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Pok Chien Tan, Carol YL Cheung, Ecosse Lamoureux, Wynne Hsu, Mong Li Lee, Tien Yin Wong; Cloud-based Imaging Program for Diabetic Retinopathy Screening and Monitoring. Invest. Ophthalmol. Vis. Sci. 2015;56(7 ):1430.
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© ARVO (1962-2015); The Authors (2016-present)
We tested the performance of a cloud-based automated imaging program for diabetic retinopathy (DR) screening and monitoring as used in a Singapore screening program, with the aim to reduce the workload of the trained graders for DR screening in reading centre.
The Singapore Integrated Diabetic Retinopathy Screening Programme (SiDRP) is a tele-medicine screening program for DR based on assessment of retinal images of patients with diabetes seen at the primary care setting. Currently, the assessment is based on a standardized assessment of DR presence and severity by trained non-ophthalmologists assessors (graders). To improve the efficiency of the SiDRP screening, we developed and machine-trained a prototype imaging software (SELENA), which is a cloud-based tele-medicine platform that processes digital retinal images based on pattern recognition and region extraction algorithms. The SELENA system aims to classify diabetic patients into those that need and do not need further assessment by trained graders. In addition, bringing the program to a cloud platform can open it up to global use, without geographical boundaries and limitations. The performance of the SELENA system was tested and verified using an independent dataset with varying severity of DR (200 diabetic patients) from the SiDRP. Using the ophthalmologists’ clinical assessment as the reference standard, the sensitivity, specificity, positive and negative predictive values were calculated.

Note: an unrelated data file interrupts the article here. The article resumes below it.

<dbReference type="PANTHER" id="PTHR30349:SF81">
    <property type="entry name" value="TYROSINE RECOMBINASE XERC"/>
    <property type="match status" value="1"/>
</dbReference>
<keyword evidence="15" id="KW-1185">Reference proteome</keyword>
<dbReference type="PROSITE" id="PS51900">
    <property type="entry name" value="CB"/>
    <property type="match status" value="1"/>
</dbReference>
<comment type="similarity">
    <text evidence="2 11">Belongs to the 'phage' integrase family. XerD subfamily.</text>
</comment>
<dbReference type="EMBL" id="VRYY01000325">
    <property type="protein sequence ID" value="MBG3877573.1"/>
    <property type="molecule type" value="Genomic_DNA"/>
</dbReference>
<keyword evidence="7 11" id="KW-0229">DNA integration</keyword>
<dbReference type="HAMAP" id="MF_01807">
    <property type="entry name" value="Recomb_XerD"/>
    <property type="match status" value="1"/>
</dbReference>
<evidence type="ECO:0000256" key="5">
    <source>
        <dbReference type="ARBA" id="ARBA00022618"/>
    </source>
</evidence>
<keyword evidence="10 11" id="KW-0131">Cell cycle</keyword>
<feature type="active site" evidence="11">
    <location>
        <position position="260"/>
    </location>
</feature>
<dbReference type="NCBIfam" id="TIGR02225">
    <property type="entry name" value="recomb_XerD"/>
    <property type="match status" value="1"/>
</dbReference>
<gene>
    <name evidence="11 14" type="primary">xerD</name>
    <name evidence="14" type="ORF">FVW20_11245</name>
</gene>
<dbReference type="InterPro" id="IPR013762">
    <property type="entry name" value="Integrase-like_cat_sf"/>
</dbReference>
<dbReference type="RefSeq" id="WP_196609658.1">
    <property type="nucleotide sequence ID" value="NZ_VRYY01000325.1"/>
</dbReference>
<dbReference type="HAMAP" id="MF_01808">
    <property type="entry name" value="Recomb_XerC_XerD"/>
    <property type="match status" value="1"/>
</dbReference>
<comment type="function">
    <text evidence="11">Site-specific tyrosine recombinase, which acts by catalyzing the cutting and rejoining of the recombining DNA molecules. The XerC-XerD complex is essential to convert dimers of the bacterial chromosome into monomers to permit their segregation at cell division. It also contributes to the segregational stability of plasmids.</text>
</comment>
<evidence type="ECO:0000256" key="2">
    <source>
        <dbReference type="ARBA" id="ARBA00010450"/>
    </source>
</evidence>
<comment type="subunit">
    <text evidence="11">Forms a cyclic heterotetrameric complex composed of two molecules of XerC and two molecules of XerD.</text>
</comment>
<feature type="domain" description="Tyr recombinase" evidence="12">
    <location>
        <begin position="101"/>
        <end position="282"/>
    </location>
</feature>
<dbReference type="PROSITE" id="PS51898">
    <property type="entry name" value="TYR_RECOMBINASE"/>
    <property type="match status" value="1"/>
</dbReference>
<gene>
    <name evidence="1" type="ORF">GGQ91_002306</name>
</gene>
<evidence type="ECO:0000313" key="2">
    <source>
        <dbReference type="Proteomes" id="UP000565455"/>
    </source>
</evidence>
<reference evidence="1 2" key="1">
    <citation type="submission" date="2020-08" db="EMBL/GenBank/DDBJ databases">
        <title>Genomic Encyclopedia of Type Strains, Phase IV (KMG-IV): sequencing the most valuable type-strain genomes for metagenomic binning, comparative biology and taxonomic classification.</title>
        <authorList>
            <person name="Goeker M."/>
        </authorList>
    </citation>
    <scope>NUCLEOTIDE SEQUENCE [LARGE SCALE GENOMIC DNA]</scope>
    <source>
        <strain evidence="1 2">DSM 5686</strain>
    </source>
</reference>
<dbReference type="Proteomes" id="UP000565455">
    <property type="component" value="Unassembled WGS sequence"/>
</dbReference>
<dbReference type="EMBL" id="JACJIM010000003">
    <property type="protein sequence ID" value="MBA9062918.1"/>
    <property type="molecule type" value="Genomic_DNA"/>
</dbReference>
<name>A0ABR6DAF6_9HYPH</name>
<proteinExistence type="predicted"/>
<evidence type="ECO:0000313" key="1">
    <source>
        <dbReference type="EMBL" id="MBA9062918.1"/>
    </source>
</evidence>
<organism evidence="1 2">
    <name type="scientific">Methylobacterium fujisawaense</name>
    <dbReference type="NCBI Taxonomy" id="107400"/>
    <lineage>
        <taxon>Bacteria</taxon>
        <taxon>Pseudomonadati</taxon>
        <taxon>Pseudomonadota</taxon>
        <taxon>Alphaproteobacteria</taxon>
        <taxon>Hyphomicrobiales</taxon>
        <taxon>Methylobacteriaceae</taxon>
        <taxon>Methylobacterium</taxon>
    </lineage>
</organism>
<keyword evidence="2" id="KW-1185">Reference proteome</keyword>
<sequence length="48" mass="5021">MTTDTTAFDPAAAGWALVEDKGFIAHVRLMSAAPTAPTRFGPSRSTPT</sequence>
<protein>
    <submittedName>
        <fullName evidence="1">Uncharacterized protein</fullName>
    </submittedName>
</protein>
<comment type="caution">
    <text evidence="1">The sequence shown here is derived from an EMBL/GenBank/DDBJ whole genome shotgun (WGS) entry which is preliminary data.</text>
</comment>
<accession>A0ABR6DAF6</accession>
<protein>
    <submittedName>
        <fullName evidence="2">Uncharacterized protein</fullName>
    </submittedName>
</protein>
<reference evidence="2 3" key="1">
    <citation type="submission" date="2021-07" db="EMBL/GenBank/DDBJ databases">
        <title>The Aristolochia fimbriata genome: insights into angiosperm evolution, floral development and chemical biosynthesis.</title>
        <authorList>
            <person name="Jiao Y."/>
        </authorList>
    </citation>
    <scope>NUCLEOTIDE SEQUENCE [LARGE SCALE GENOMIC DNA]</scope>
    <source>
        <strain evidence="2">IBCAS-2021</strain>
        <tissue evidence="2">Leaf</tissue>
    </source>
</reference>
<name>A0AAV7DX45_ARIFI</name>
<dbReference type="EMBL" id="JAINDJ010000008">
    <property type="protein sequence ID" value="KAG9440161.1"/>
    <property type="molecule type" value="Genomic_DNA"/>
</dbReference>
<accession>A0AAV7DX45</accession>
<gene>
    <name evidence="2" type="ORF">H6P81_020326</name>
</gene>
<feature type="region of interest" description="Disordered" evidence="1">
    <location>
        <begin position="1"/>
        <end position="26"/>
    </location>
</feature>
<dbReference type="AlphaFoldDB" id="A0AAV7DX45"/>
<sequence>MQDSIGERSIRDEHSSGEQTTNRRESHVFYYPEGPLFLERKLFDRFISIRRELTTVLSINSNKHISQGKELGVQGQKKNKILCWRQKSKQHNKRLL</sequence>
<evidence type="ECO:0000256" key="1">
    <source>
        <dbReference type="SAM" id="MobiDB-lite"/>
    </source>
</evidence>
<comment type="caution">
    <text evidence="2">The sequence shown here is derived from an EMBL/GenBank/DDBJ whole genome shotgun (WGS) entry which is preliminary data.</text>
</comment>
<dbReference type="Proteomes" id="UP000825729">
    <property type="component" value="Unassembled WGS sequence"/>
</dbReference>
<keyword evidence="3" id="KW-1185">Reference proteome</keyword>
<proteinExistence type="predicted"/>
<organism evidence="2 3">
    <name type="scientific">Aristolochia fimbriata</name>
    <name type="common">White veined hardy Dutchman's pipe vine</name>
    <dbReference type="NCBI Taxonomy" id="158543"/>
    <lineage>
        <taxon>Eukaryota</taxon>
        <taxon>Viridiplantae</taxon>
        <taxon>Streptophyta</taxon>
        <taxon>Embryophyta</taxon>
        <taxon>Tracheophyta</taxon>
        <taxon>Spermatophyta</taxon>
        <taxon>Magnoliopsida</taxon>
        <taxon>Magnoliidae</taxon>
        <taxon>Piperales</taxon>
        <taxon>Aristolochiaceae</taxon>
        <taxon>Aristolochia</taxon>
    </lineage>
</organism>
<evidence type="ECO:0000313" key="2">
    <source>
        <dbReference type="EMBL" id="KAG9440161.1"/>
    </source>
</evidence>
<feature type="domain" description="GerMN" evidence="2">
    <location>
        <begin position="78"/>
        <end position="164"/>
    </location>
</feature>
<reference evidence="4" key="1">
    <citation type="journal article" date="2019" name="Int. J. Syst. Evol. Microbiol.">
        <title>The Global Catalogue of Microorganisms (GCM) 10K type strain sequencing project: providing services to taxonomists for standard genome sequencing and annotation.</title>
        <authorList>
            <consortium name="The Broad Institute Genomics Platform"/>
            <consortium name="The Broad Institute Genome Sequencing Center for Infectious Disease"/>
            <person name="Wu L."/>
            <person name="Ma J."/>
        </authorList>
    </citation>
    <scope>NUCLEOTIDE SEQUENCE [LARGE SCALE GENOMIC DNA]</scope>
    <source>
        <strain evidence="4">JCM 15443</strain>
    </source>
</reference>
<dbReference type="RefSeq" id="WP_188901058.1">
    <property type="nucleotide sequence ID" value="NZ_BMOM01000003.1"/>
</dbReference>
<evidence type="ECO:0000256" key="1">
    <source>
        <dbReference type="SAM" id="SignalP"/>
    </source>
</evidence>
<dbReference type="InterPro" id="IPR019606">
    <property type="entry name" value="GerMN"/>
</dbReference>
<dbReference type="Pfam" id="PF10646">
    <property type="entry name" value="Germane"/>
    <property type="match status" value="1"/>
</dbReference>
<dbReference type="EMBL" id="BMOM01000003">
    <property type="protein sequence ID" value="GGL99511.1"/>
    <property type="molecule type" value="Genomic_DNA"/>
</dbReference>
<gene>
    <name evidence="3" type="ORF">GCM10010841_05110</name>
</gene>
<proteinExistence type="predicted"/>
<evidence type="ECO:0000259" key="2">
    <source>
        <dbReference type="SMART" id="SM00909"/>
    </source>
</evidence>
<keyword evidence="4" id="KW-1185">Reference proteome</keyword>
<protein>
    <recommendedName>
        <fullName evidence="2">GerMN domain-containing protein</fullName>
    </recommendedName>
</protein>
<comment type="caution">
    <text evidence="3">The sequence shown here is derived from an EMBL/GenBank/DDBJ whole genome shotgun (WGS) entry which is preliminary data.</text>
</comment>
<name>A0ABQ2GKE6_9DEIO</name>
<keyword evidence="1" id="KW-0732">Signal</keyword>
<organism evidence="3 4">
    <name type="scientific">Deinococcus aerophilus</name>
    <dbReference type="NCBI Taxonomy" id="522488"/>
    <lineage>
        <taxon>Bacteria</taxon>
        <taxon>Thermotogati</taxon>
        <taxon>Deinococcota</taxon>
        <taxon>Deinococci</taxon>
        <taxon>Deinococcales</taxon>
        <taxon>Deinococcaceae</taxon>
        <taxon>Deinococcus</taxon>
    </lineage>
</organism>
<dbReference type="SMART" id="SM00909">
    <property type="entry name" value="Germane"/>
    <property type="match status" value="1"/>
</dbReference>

Of the 200 patients, 84 had no DR, 66 had minimal/mild DR, 50 had moderate or above DR. In the analysis by the SELENA system, 4 patients were excluded as they were classified as ungradable. 85 tested positive with DR, 96 falsely positive, 15 negative, and 0 falsely negative. The sensitivity and negative predictive value of the SELENA software, were both of 100%. However, the software shows low specificity of 13.5% and a positive predictive value of 47%.
The SELENA system shows high sensitivity and negative predictive values, which indicate that the software is sensitive in identifying patients with a positive DR signal and ruling out those with no DR, which serves its purpose as an effective screening tool. Future work will focus on further refining the SELENA software to improve its specificity prior to its large scale use in the community, which will ultimately reduce the grading time for DR screening.
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